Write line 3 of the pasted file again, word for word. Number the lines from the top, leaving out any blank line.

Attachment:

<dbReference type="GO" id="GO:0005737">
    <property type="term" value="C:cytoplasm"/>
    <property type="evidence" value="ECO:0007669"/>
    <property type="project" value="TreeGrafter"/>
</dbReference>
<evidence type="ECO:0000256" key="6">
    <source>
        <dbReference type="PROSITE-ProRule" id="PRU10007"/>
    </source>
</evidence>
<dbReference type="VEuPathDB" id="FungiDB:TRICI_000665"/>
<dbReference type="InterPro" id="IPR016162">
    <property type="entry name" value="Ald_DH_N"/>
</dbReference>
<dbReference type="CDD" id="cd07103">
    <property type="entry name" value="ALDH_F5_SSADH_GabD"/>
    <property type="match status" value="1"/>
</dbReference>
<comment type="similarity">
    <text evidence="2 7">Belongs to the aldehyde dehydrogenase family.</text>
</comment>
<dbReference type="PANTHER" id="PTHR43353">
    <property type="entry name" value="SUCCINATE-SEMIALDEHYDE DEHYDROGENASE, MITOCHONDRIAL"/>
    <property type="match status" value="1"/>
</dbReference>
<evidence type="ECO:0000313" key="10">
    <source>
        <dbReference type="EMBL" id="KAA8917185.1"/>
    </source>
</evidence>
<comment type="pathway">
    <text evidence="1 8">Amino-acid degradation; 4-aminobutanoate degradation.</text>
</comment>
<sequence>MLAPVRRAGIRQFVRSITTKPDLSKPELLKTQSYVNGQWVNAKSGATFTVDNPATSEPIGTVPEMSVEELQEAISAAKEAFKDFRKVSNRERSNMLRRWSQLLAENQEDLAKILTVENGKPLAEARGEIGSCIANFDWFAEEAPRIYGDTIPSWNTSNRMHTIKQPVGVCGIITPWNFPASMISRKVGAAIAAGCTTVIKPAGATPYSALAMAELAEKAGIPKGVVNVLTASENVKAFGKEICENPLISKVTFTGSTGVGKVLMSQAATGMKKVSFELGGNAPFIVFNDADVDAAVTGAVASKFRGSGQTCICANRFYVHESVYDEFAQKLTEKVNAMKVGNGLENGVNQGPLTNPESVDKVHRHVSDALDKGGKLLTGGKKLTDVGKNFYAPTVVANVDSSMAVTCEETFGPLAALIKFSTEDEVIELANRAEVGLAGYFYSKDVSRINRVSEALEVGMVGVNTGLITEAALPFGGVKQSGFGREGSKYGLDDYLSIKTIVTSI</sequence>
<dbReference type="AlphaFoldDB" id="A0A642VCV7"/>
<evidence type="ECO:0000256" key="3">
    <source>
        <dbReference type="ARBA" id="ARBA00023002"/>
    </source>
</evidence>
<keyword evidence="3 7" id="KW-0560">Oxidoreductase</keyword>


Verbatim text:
    <property type="evidence" value="ECO:0007669"/>